On 13 March, 2018, 38 year old Rio de Janeiro Councillor, feminist, human rights and LGBT activist Marielle Franco took to Twitter to speak out against the continued and systemic police violence in Rio de Janeiro; ‘Another homicide of a young man that could be credited to the police. Matheus Melo was leaving church when he was killed. How many others will have to die for this war to end.’ Melo was shot by police in the Jacarezinho favela shortly after leaving a church in early March.
On 14 March, 2018, Marielle Franco wrapped up a speech at Rio’s House of Black Women entitled ‘Young Black Women Moving Power Structures’, finishing with the words ‘Let’s do this’ to resounding applause and cheering from the crowd.
At 9:04 pm Franco stepped into her chauffeur driven Chevrolet Agile and drove away from the venue towards the Rio de Janeiro’s Rua Joaquim.
Minutes later she was dead, assassinated in her own car.
A second car pulled up beside Franco’s and fired 9 bullets into the vehicle. 3 hit Franco in the head and 1 in the neck. Franco’s press secretary survived but driver Anderson Pedro Gomes was also killed.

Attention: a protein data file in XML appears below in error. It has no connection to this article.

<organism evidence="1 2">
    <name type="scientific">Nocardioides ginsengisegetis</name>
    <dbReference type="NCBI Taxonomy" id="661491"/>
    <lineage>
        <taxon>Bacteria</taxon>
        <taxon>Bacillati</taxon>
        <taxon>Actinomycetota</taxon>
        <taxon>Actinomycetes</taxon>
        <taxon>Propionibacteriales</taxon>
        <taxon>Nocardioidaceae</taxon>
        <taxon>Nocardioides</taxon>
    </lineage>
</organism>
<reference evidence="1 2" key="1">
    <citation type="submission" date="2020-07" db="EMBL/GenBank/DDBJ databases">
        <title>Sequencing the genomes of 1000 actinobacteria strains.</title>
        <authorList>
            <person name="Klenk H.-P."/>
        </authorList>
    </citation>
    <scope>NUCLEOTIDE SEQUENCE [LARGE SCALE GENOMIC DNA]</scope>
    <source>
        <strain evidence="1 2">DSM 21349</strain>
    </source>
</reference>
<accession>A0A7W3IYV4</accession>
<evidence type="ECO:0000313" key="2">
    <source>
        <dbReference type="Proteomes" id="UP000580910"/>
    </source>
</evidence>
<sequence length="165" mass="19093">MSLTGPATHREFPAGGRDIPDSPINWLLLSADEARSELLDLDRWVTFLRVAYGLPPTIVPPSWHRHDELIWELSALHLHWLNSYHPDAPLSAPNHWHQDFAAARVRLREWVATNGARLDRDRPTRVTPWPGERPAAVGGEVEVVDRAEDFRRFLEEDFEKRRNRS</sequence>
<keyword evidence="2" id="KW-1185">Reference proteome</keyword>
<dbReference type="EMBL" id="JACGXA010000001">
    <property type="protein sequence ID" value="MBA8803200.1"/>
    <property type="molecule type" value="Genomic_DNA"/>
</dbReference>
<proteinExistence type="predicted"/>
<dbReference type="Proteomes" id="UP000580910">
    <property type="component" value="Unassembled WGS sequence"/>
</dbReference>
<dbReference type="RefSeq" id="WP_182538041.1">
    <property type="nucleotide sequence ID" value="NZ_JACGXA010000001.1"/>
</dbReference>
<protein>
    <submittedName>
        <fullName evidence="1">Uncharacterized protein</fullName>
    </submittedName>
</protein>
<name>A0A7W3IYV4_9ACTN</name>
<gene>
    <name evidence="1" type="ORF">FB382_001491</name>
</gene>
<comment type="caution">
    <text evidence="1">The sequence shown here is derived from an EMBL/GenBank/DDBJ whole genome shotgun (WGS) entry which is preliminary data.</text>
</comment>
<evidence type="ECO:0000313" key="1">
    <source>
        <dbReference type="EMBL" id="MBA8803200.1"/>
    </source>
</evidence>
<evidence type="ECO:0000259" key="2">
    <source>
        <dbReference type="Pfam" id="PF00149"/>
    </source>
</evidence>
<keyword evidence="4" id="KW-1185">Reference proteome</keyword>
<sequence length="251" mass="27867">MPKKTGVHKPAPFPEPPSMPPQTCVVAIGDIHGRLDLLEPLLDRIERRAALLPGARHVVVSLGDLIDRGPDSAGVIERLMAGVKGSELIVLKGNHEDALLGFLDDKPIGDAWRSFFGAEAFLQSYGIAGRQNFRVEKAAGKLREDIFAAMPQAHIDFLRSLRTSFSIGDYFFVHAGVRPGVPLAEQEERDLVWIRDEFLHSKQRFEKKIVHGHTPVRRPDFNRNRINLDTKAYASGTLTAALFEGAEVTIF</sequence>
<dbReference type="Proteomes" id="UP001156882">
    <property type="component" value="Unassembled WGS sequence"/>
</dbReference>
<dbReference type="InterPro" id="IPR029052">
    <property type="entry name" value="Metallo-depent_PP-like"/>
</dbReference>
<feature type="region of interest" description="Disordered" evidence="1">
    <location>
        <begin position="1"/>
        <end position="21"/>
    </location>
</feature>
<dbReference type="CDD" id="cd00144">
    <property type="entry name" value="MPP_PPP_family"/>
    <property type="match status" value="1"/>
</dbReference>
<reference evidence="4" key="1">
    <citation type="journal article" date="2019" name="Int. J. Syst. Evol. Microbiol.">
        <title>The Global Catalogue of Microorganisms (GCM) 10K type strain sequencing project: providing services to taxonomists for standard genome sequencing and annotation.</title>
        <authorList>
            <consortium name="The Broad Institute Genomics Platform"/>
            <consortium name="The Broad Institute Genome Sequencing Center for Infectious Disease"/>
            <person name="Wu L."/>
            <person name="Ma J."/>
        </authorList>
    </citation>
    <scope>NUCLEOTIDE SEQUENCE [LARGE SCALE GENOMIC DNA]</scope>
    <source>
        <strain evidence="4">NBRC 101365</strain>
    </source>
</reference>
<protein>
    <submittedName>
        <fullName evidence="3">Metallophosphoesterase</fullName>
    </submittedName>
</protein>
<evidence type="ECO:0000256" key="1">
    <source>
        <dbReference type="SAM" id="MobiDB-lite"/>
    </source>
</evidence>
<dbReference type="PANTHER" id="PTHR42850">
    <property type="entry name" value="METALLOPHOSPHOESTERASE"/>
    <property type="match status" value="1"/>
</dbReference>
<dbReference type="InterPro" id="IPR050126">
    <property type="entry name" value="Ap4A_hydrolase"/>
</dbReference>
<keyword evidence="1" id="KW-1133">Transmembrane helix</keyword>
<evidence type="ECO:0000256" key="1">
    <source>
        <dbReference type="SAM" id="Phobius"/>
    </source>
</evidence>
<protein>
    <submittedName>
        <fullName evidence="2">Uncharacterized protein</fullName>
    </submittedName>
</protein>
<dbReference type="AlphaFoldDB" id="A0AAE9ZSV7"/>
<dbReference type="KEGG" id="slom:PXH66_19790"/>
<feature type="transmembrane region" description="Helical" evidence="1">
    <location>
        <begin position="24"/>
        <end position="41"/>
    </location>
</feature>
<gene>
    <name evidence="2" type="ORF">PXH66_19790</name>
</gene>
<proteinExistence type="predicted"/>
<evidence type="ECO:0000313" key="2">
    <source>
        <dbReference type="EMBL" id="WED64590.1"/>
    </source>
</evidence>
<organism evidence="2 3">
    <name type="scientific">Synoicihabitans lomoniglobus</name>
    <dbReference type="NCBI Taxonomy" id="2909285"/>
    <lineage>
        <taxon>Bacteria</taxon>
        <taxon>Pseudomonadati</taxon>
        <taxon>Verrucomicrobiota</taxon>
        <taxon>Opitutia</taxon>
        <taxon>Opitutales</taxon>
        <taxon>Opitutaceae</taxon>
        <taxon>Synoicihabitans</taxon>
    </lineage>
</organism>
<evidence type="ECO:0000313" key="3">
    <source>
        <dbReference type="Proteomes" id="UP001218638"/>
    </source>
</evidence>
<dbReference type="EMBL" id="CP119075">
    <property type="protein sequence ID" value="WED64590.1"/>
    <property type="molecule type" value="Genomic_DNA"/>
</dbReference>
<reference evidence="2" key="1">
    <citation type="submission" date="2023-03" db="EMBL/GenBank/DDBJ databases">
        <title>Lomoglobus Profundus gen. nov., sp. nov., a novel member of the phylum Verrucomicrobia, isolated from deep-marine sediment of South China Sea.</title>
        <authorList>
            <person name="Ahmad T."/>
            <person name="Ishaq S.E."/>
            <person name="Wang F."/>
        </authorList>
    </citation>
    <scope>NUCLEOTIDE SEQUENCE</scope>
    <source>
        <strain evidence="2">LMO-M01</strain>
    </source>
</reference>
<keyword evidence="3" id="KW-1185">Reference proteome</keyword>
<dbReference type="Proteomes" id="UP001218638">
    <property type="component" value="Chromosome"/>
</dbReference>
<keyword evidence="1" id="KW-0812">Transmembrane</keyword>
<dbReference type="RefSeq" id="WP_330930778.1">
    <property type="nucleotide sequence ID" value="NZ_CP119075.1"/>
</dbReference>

News of Franco’s death spread fast through messaging and social media platforms and the next morning vigils and protests were held fifteen cities across Brazil, including a 5,000 strong crowd in Rio.
A gay black woman brought up in the Maré favela in Rio, Marielle Franco will forever be known as a tireless and fearless fighter for the rights of Afro-Brazilians, the LGBT community, women and low-income communities.
She often bravely spoke out and campaigned against growing police violence in the city’s favelas and political corruption. On March 14 she paid the ultimate price for her outstanding commitment to justice.
What is most noticeably overwhelming about the brutal murder of Marielle Franco is how unlikely her success was. A black female member of the LGBT community in a country overcome by racism, sexism and traditional religious stigma, Franco rose out of the slums to unify and strengthen the persecuted and give a voice to the forgotten.
A Rio Councillor for the Socialism and Liberty Party, Franco began working age 11 to support her family in the favela and aged 19, while pregnant with her daughter she would go on to raise alone, she received a full scholarship to study Social Sciences at one of the best private universities in Brazil, PUC-Rio.
She was inspired to pursue a career in human rights when her best friend was killed by a stray bullet during a shootout between police and drug dealers in the Maré favela.